- 10:30 P.M. - Gen. King announced that further resistance would result the massacre of 6,000 sick or wounded and 40,000
            - less than 25% of his troops were healthy enough to continue fighting
            - he estimated they could hold out one more day
            - sent his staff officers to negotiate the surrender of Bataan
    - 9 April 1942
        - received order to destroy equipment and report to kilometer marker 168.2.
            - Provisional Tank Group Headquarters
        - Japanese officers told Col. Ernest Miller to keep them there until ordered to move
    - 10 April 1942

        - started march
            - at times slipped on remains of dead who had been killed by Japanese shelling

        - POWs given ordered to sit in front of four guns firing on Corregidor

        - Corregidor returned fire and shells landed among POWs

            - POWs attempted to take cover

            - Corregidor knocked out three of the four artillery pieces
        - reached Lamao
        - reached Limay and main road
            - officers, majors and up, separated from lower ranking officers and enlisted men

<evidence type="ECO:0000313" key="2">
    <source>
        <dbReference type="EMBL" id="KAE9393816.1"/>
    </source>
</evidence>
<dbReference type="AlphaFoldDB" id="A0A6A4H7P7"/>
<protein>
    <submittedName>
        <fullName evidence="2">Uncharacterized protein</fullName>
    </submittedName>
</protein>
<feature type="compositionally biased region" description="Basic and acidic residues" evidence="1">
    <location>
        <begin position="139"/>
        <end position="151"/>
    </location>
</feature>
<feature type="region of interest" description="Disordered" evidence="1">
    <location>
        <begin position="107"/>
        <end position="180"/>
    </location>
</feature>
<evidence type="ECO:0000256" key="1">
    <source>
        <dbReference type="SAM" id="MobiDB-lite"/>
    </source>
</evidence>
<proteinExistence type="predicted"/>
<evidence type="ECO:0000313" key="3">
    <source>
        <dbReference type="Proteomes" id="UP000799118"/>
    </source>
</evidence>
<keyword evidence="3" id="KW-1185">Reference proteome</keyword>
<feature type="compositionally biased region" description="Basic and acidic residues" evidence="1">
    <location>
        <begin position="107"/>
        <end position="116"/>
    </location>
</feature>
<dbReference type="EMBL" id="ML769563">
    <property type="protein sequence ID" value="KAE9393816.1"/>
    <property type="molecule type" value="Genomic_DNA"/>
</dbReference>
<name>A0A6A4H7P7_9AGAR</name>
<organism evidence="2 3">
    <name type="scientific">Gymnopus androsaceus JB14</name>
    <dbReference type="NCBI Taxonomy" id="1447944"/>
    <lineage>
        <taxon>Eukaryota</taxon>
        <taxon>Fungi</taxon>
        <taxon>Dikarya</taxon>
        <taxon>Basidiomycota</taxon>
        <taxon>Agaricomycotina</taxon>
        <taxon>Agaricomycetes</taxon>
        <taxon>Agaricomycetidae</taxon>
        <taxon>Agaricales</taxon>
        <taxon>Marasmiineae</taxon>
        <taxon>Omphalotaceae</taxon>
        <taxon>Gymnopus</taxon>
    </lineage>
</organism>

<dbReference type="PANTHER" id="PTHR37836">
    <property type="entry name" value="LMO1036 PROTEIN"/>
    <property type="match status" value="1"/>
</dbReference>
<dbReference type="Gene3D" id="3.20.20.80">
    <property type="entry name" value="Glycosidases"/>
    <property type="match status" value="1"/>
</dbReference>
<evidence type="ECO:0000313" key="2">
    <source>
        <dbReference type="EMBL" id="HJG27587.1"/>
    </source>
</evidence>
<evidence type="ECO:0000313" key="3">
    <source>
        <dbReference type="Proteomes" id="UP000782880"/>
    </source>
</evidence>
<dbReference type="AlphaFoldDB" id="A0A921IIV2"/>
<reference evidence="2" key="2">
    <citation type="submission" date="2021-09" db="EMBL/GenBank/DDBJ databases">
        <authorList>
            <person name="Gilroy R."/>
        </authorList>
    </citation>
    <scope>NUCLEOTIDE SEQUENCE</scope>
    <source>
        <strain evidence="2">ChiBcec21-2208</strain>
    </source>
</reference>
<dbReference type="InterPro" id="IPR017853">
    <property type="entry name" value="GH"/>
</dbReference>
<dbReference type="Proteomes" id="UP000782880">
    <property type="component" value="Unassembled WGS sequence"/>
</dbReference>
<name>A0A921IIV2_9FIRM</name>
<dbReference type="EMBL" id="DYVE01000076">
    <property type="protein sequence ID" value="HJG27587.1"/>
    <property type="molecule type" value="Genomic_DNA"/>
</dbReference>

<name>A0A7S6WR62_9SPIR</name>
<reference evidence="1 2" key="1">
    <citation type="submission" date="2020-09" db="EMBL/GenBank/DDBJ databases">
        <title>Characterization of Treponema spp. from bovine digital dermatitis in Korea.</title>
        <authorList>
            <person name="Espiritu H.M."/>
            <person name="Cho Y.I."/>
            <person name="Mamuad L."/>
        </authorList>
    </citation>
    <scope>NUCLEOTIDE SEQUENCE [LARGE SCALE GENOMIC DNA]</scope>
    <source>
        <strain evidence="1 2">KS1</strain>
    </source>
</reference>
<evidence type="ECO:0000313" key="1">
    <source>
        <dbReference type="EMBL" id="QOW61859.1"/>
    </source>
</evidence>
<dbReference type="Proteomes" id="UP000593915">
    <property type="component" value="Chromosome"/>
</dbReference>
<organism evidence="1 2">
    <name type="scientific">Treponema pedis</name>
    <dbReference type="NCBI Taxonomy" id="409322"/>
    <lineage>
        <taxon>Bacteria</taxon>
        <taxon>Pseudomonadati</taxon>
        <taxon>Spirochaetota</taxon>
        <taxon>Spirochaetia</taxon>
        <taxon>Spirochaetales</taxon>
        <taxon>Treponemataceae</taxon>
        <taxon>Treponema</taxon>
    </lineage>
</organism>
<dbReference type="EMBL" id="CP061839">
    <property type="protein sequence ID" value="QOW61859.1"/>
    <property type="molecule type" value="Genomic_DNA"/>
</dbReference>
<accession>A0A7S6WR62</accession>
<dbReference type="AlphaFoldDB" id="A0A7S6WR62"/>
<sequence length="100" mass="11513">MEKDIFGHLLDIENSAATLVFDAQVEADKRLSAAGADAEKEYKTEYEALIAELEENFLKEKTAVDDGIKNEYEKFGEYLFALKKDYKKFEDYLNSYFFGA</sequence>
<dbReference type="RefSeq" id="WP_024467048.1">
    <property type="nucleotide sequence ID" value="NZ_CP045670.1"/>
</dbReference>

- marched through Balanga, Abucay and Samal
        - lower ranking officers and enlisted men arrive at Orani
        - higher ranking officers rejoin march
        - ordered to form 100 men detachments
            - POWs marched at faster pace
            - fewer breaks
                - when given break, the POWs sat on road
        - North of Hermosa the POWs reached pavement
            - made march easier
            - POWs march through Layac and Lurao
            - rains - POWs drank as much as they could
        -  San Fernando
            - POWs put in groups of 200 to be fed
                - one POW sent to get a box of rice for each group
                - pottery jars of water given out the same way
        - POWs formed detachments of 100 men and marched to train station
            - put into small wooden boxcars used to haul sugarcane
                - each boxcar could hold eight horses or forty men